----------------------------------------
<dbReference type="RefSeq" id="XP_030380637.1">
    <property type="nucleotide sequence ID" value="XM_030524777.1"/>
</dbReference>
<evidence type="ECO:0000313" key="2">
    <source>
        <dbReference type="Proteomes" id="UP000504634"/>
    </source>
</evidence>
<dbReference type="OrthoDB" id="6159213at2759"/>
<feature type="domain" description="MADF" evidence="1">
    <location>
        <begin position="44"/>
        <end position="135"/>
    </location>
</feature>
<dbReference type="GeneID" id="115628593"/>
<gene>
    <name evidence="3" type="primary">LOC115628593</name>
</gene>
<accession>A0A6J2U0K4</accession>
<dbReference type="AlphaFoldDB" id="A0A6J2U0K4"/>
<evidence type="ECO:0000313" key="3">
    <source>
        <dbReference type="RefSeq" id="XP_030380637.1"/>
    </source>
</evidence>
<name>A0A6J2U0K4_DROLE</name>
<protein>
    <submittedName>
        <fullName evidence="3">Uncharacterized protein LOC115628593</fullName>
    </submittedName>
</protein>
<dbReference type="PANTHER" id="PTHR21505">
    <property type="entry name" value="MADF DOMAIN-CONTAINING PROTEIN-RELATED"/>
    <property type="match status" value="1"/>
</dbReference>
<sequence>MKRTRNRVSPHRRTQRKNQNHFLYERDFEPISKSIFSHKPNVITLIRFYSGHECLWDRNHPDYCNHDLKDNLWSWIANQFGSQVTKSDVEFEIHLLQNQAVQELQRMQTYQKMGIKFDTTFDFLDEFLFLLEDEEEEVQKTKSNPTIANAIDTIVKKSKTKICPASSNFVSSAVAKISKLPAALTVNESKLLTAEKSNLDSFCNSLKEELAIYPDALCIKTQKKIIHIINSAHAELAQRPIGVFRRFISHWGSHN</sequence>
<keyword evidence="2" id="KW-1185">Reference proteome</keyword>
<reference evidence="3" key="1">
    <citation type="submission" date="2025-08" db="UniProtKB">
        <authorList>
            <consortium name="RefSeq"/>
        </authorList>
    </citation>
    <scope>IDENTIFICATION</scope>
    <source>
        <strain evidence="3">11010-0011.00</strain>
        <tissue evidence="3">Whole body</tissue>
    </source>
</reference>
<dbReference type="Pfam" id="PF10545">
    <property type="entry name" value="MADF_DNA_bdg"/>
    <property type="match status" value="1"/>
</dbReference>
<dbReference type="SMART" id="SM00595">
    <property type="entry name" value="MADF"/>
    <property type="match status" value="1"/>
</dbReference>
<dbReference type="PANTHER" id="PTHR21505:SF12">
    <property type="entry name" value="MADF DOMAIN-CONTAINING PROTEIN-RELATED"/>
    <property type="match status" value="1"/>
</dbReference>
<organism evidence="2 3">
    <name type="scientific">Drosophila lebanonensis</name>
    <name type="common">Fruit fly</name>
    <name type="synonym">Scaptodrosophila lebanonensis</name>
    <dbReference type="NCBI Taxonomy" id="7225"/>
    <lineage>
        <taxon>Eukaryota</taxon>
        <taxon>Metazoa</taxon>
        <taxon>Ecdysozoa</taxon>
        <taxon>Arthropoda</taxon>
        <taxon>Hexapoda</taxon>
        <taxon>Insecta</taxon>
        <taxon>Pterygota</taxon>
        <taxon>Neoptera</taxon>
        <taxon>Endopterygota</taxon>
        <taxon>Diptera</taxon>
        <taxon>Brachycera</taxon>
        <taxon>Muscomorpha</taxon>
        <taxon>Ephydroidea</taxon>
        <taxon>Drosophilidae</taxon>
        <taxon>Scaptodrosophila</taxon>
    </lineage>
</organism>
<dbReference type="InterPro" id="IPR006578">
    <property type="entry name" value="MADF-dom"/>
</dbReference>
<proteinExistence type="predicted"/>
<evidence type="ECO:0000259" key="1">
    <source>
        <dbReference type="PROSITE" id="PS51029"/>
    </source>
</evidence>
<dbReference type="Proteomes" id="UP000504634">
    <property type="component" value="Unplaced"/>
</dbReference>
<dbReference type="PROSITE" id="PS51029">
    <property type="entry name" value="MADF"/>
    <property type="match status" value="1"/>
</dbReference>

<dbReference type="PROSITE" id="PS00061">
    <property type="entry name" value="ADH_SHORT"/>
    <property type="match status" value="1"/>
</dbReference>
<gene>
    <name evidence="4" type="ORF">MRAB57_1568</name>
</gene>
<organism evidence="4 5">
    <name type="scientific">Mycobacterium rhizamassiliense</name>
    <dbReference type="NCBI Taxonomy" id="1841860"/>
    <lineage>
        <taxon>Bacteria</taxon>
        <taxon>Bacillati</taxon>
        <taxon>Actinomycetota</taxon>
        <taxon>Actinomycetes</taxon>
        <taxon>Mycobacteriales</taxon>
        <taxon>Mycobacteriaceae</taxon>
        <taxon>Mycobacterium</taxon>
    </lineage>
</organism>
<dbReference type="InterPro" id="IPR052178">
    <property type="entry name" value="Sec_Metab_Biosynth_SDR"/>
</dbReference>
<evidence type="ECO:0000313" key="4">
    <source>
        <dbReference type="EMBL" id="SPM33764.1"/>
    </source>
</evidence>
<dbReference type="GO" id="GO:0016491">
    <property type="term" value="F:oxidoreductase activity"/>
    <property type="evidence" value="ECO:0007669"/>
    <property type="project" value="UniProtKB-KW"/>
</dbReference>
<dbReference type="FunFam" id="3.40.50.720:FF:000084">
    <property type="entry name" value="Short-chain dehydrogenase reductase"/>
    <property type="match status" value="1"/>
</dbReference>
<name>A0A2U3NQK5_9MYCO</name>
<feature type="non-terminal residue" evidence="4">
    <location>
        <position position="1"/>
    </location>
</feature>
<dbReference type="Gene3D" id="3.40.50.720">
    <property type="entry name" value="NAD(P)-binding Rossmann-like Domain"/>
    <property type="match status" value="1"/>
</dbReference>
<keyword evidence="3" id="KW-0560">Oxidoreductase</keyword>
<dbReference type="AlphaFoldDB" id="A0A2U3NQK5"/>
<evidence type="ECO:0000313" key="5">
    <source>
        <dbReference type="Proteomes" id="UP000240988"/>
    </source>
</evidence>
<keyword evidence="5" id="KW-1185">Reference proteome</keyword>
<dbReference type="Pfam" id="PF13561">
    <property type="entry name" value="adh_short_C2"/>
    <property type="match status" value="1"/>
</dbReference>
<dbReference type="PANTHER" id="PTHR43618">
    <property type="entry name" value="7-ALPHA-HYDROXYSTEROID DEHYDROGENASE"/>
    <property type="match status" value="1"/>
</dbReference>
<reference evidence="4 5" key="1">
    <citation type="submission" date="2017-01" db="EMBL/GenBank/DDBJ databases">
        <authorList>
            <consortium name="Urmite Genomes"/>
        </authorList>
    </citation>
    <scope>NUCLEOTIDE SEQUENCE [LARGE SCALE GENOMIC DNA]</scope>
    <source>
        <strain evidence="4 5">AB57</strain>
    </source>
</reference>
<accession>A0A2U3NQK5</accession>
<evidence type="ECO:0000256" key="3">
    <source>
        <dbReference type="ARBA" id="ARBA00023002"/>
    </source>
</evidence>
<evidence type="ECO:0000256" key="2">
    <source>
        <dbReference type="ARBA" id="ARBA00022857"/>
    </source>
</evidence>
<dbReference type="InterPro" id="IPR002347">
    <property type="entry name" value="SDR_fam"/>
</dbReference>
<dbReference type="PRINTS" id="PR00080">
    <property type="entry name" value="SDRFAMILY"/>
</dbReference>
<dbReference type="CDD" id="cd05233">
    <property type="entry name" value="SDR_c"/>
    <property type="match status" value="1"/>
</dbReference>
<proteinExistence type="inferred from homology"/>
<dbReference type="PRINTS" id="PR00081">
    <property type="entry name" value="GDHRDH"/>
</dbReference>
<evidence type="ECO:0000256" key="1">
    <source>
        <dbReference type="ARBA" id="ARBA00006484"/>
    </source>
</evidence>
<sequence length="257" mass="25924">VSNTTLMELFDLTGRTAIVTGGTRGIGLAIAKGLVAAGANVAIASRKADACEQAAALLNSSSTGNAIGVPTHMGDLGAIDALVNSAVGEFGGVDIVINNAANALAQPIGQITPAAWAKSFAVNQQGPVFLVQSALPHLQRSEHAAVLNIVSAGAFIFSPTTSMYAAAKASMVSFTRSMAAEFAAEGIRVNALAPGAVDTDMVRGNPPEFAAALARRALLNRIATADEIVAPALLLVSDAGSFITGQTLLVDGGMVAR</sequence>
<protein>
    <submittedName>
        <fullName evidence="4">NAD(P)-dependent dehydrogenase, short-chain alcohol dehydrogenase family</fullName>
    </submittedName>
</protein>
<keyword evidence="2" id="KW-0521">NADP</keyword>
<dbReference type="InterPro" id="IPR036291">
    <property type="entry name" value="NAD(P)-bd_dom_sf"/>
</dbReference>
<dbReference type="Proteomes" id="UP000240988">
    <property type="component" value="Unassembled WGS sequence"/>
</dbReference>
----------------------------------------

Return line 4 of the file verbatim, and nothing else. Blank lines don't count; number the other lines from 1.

<evidence type="ECO:0000313" key="2">